From these passages it appears quite clearly that the Saint wrote the book for Venerable Ann of Jesus and the nuns of her convent. With the exception of an edition published at Brussels in 1627, these personal allusions have disappeared from both the Spanish text and the translations,[6] nor are they to be found in Mr. Lewis's version. There cannot be the least doubt that they represent St. John's own intention, for they are to be found in his original manuscript. This, containing, in several parts, besides the Explanation of the Spiritual Canticle, various poems by the Saint, was given by him to Ann of Jesus, who in her turn committed it to the care of one of her nuns, Isabelle of the Incarnation, who took it with her to Baeza, where she remained eleven years, and afterwards to Jaén, where she founded a convent of which she became the first prioress. She there caused the precious manuscript to be bound in red velvet with silver clasps and gilt edges. It still was there in 1876, and, for all we know, remains to the present day in the keeping of the said convent. It is a pity that no photographic edition of the writings of St. John (so far as the originals are preserved) has yet been attempted, for there is need for a critical edition of his works.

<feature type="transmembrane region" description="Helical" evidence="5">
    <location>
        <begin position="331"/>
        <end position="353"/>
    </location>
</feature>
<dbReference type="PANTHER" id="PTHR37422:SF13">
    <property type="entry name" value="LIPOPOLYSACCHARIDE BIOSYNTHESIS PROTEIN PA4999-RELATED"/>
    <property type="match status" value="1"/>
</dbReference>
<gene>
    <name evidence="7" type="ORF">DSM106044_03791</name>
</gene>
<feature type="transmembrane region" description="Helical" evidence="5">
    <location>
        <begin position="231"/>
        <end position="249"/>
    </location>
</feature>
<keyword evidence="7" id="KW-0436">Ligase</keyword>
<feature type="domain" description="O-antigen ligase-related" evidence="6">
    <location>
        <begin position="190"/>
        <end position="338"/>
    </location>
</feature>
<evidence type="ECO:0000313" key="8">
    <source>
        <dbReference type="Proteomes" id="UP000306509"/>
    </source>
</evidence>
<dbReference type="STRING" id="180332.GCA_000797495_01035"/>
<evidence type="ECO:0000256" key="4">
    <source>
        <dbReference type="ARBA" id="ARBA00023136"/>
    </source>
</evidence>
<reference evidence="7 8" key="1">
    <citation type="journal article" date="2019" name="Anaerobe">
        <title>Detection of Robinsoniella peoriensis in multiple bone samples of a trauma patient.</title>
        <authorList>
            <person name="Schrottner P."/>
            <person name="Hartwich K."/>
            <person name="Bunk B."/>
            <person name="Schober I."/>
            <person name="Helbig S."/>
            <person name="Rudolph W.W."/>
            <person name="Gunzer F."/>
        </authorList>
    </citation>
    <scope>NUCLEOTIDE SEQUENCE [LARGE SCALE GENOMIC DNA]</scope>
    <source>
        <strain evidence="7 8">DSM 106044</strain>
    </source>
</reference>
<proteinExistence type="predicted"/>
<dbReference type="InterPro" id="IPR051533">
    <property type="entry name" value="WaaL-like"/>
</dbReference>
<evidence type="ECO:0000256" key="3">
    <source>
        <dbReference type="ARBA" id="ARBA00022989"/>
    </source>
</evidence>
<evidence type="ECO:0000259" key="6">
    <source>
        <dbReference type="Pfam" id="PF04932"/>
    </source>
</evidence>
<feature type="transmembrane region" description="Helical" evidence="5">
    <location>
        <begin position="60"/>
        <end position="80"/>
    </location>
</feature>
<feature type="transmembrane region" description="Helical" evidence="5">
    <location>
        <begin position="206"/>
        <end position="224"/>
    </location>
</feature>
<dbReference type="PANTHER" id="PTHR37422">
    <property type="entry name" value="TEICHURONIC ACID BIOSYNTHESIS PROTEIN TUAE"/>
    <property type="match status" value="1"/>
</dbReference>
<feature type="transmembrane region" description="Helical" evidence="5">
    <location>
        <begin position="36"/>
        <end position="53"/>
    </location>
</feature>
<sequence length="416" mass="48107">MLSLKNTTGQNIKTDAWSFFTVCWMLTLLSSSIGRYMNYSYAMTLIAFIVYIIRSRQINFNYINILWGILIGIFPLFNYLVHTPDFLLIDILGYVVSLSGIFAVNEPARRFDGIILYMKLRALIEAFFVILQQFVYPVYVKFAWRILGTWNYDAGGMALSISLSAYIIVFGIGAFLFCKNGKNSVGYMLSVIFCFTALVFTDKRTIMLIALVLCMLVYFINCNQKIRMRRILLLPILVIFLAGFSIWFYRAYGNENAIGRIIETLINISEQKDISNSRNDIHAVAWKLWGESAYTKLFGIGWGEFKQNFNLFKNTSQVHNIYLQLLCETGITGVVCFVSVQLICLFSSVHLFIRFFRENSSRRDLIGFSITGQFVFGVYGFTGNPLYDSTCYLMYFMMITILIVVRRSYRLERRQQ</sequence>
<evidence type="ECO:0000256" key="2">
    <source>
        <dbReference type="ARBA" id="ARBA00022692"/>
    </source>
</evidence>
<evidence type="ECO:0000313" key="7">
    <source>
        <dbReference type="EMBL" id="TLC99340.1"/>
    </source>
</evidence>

The following is the division of the work: Stanzas I. to IV. are introductory; V. to XII. refer to the contemplative life in its earlier stages; XIII. to XXI., dealing with what the Saint calls the Espousals, appertain to the Unitive way, where the soul is frequently, but not habitually, admitted to a transient union with God; and XXII. to the end describe what he calls Matrimony, the highest perfection a soul can attain this side of the grave. The reader will find an epitome of the whole system of mystical theology in the explanation of Stanza XXVI.